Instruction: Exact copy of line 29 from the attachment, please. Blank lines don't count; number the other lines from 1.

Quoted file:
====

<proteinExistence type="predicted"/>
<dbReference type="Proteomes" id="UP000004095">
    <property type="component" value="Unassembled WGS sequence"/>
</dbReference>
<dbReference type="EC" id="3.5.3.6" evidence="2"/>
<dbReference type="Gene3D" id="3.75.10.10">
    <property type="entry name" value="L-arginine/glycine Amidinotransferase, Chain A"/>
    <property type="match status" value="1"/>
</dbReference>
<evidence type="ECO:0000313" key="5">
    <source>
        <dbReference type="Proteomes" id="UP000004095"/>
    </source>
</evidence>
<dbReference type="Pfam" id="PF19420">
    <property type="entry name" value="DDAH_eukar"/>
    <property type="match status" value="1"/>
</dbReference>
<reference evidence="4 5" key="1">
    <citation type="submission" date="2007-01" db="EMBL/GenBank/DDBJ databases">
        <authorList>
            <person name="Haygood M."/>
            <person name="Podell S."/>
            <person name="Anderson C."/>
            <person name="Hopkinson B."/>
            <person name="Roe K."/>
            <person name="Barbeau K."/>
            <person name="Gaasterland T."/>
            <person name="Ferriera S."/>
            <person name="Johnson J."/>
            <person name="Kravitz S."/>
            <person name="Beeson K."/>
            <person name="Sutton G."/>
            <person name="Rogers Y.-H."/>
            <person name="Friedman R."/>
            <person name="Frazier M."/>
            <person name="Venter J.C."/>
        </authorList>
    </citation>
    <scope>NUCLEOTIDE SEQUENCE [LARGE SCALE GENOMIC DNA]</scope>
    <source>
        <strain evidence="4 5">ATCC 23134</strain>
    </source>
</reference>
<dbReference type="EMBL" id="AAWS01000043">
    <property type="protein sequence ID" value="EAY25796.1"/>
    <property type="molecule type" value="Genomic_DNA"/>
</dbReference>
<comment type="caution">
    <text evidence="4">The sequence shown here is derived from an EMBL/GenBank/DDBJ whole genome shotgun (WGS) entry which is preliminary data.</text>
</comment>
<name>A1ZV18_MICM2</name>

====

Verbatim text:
            <person name="Ferriera S."/>